This restaurant has closed. The second drunkest night of my life began during my first Korean BBQ dinner in Seoul. You see, like you, I had no idea what a true Korean BBQ (from henceforth known as K-BBQ) experience was like. My coworkers and I arrived at a large, opulent-but-minimalist restaurant and were taken upstairs to our private room, where 8 Korean salarymen were waiting for us.
Over the next few hours, soju ran through the room like a river. Bottles were emptied, and new bottles were delivered without anyone asking. Meat was constantly being cooked. Everything became a blur of meat sweats and soju. The next thing I know, I'm in a minivan (whose?) being driven back to the hotel with the whole crew to continue drinking and eating until who knows when.
I woke up the next morning stinking of booze, bacon, and kimchi, the contents of my suitcase were spread across the floor (a graceful attempt to find something?), and my contacts were glued to my eyeballs. An hour later, one of the same salarymen from the night before picked us up and exuberantly exclaimed, "that's how you do Korean BBQ!"
To truly experience K-BBQ as it's meant to be, you must get fucked up. Shitfaced. Hammered. That means you're either drinking soju or makgeolli (the former is almost like vodka, the latter exists only to give you awful hangovers the next day), plus beer to wash it down.
No one knows this better than my friend David Choi, owner of Seoul Q and Seoul Taco. Fearing I wouldn't be able to handle all the drinking and eating with just the two of us, I invited chef Russ Bodner to come along too.
There's no pussyfooting around the fact you need to come to Seoul Q prepared for a battle. You're going to eat—a lot.
Every BBQ order comes with 7 sides, including beef croquettes, kimchi, egg soufflé, and sweet black beans. If you've planned things correctly, around this time you'll have your beer and soju arriving at the table.
Pre-meatfest came a pizza-sized kimchi pancake with crispy pork belly set into the top. It's kind of like a potato latke that's traveled to Korea and learned about the wonderful world of kimchi and pork. The top bits get nice and crispy while the inside stays soft and pancakey. The flavor is more subtle than you might think, considering the ingredients.
Our first meat of the night arrived and it was all down hill from there (in a good way). David knew that once pork belly starts sizzling in front of us, our hunger levels would skyrocket. He played me like a fiddle. While the meat cooked, more shots were had, more snacks were snacked.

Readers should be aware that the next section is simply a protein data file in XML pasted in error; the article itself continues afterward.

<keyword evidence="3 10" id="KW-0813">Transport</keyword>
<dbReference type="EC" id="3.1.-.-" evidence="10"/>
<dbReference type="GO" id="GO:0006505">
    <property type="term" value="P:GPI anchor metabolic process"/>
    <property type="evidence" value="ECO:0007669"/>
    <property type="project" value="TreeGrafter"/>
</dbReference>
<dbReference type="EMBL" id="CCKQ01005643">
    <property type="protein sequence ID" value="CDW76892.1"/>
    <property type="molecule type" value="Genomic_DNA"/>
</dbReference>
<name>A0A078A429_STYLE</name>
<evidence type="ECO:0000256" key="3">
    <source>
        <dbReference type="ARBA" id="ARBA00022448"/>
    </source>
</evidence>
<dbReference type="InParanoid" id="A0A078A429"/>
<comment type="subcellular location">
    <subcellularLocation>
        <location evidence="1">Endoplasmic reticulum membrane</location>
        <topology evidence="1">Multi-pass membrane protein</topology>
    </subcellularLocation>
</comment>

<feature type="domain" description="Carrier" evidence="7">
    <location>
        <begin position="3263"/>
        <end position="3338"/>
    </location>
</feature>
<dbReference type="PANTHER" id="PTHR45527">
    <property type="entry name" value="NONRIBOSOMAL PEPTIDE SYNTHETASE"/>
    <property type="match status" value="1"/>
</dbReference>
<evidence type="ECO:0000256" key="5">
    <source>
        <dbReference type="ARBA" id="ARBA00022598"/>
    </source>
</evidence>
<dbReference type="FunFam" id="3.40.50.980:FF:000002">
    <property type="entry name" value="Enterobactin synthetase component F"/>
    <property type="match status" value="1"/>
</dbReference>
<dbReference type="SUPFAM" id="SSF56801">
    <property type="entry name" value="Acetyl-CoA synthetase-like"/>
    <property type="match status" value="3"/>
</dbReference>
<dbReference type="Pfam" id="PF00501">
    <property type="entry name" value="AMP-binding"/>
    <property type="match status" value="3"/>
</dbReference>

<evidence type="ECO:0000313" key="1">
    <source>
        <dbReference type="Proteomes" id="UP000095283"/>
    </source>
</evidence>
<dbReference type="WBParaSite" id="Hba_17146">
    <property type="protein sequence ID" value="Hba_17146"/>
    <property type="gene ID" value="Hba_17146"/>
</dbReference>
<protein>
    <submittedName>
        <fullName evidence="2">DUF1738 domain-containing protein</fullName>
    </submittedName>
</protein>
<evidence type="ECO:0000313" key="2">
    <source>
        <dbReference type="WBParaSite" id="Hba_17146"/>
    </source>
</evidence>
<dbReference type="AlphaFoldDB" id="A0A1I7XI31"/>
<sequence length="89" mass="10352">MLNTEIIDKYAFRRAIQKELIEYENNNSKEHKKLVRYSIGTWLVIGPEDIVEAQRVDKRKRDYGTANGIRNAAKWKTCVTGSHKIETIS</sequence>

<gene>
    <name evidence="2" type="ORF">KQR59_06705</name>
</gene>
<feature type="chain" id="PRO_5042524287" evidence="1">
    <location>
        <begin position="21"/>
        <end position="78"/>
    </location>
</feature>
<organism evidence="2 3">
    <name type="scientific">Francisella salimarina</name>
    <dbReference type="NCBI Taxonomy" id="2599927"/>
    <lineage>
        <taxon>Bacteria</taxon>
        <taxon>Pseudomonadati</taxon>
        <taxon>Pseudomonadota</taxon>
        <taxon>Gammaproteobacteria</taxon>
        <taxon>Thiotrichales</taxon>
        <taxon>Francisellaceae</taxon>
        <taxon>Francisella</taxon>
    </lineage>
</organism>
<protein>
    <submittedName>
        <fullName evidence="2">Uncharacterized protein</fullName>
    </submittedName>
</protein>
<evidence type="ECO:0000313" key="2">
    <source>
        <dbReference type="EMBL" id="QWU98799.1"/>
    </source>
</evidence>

High quality belly, grilled over high heat, dipped into whatever sauces were in front of me—you don't need me to tell you it was good.
As we finished up the belly, they brought out the Seoul Ssam Wrap—a plate of braised and caramelized pork shoulder and belly, accompanied by plenty of cabbage to wrap it in. David Chang and Momofuku brought bo ssam and ssam sauce to light here in the US; this is your chance to see what the hype is all about.
The ssam wraps were my favorite part of dinner, I think. I'm a sucker for braised meat.
By this point, things were getting fuzzy and my photography skills (and patience) were wearing thin, but I pressed on like a champ. More shots, more beer, more meat. The marinated short ribs arrived and, god, just look at them. Great marbling, great color. David let them sit on the grill long enough to get a great caramelization. That sweet, charred exterior is what I think about late at night. Of the meat we actually grilled for ourselves, this was my favorite.
Disgustingly, we continued onwards, finishing the meaty portion of the meal with slices of pork jowl. I have no recollection of eating it. I was basically exploding by this point.
I'm not sure if it's something they normally sell or if David just thought Russ and I looked like we needed a cupcake, but he brought out these great green tea cupcakes, topped with a matcha Kit Kat. Even with everything we'd already eaten, we finished it without issue.
My only criticism of the meal is that there isn't an option for late night drunken karaoke. You may think karaoke is stupid, but Asia loves it for a reason: when you're shitfaced, it's pretty much the best thing ever. And Seoul Q does have a back waiting area/lounge with a big TV in it...
If you're going to go, do it right: get a few friends together and settle in for a couple hours of eating and drinking to excess. If you're looking to save a little money, go after 9 PM and you can have all you can eat meat for $26.99, plus half off cocktails. It's probably the best deal in town, especially if you're an obese alcoholic. [symple_box color="white" fade_in="false" class="list" float="center" text_align="center" width=""]